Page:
As practicing attorneys, we spend hours upon hours conducting legal research to ensure we’ve identified all relevant cases for our briefs. We do so not only because it’s part of our obligation to provide competent representation to our clients—we also fear the consequences of missing key precedent.
So how often do attorneys actually fail to cite key precedent?
In a survey of over 100 federal and state judges, a shocking 83% of judges reported they catch attorneys missing relevant cases, with 27% reporting they see this happen the majority of the time or in almost every case.
Additionally, a staggering 68% of judges (and nearly 70% of federal judges) have observed instances where missing precedent impacted the outcome of a motion or proceeding.
At the same time, many attorneys report missing cases or finding conflicting citation flags using traditional research platforms such as Lexis and Westlaw. Even the U.S. Department of Labor claimed it failed to cite relevant case information because Westlaw’s database was incomplete (see Walsh v. Unitil Service Corp.).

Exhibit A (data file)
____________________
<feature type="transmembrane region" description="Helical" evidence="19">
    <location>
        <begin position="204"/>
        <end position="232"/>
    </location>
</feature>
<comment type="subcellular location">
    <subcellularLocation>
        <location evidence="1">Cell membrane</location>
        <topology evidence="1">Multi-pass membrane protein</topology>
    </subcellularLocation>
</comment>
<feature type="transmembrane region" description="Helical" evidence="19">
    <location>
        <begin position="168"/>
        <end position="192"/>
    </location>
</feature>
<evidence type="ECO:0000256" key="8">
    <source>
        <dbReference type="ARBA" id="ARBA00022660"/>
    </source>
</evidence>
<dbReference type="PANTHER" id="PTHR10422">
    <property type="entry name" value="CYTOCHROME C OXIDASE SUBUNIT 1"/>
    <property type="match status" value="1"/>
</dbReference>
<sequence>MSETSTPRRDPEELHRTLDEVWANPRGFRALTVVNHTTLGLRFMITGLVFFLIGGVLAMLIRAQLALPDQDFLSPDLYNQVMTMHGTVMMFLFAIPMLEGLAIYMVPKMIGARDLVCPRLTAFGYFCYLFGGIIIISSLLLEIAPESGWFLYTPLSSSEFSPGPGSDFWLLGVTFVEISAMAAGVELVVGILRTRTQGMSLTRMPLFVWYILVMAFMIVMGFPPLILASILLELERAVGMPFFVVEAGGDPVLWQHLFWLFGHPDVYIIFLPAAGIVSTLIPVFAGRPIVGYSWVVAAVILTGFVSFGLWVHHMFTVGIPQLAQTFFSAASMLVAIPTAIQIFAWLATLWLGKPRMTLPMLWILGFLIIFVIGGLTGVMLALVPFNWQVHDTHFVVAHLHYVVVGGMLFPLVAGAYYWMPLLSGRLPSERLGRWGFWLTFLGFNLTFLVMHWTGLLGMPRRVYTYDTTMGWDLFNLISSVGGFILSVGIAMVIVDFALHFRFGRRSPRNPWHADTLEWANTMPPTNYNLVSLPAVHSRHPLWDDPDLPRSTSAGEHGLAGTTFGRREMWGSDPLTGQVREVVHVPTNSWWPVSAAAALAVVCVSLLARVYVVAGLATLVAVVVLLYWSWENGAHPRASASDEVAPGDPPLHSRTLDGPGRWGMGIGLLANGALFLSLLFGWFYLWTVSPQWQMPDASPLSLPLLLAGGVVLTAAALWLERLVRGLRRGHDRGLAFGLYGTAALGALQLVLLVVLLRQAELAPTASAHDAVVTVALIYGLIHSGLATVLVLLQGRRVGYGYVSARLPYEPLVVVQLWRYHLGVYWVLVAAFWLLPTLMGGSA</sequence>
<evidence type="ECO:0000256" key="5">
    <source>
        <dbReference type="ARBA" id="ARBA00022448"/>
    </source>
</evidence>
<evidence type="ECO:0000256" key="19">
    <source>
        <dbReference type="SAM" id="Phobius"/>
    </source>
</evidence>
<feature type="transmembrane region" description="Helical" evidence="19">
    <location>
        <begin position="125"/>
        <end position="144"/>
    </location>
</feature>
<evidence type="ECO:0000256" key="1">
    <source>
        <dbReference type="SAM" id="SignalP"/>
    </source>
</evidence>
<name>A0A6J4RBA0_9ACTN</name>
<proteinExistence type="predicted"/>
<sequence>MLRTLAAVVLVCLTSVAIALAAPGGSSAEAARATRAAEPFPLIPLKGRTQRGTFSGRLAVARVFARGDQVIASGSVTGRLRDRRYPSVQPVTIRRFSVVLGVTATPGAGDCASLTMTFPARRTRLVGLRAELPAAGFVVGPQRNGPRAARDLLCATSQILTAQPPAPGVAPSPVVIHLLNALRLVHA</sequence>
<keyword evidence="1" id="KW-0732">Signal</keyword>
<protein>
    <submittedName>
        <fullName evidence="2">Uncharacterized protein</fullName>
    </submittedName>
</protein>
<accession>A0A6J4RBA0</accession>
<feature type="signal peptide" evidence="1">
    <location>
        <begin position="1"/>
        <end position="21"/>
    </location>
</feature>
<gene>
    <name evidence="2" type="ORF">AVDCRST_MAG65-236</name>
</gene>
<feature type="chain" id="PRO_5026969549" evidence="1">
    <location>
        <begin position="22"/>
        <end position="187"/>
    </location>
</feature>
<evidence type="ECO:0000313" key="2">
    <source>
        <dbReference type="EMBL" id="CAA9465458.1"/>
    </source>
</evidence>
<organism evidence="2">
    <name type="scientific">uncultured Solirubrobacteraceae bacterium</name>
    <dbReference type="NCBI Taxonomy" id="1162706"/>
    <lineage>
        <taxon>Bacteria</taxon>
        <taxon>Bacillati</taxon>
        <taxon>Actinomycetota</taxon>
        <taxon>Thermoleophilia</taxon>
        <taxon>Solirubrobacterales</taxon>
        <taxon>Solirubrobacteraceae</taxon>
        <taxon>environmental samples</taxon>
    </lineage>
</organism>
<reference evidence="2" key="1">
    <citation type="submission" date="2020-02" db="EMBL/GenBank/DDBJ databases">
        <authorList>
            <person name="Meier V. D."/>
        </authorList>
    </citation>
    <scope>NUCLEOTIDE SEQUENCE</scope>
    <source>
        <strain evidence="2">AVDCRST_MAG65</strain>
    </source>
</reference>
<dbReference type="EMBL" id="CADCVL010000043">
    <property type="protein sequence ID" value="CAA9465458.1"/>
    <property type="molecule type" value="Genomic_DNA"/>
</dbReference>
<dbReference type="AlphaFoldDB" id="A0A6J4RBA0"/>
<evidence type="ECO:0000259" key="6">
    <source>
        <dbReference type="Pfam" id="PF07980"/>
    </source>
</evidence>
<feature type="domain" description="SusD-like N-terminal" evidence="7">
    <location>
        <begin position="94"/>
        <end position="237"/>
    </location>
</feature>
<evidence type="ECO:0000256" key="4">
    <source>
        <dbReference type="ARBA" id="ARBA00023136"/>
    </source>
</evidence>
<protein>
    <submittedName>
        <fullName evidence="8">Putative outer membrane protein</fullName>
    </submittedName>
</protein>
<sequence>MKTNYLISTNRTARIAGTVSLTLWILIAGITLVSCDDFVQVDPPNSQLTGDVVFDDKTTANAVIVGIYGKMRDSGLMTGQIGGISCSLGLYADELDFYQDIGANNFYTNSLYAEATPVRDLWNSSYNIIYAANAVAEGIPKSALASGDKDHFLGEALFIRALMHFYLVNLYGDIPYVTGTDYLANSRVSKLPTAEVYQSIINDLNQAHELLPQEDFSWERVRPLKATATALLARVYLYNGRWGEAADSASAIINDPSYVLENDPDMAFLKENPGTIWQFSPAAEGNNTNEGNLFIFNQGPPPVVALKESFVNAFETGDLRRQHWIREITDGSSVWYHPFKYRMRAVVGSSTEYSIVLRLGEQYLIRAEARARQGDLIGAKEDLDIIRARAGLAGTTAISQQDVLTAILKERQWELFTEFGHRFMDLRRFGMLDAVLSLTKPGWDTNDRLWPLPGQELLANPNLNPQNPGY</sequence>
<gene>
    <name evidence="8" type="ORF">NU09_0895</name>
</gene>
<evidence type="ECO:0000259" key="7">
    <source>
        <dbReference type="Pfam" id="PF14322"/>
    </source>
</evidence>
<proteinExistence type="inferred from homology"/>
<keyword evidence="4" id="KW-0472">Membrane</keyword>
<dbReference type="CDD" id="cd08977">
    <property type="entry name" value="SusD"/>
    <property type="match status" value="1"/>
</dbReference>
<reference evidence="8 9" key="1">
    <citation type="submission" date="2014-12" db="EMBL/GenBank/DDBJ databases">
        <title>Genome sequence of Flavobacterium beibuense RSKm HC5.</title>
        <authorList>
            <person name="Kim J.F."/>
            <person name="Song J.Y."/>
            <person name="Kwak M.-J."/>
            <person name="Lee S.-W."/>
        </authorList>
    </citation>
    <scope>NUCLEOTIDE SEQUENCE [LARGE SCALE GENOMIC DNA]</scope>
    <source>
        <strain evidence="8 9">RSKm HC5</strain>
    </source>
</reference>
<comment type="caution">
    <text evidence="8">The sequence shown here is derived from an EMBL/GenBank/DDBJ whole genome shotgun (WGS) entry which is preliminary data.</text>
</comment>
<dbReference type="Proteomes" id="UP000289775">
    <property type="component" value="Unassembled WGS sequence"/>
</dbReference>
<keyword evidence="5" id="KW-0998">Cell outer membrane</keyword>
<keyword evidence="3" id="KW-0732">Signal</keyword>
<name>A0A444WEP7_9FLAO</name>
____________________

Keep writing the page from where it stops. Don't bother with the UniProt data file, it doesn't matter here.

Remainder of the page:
So now that you know attorneys are likely missing more relevant precedent than they think, how do you avoid being one of them?
A simple solution is to use modern legal research platforms like Casetext, which leverage advanced AI to help attorneys conduct more accurate research. In addition to finding cases that traditional legal research platforms might miss, these AI-backed search tools locate cases without complicated search queries, making research faster and easier.
For example, Casetext’s legal research tool, Parallel Search, allows you to instantly find on-point case law by searching your legal issue in a sentence, instead of coming up with keywords or Boolean. This saves time-poor attorneys several hours on research.
The reality is that even excellent attorneys are likely missing relevant precedent more than they think. In order to avoid becoming a statistic, it may be time to upgrade your research strategy with modern research platforms powered by advanced AI.
Click here to try Casetext’s legal research tool, Parallel Search.
Author: Jessica Mullery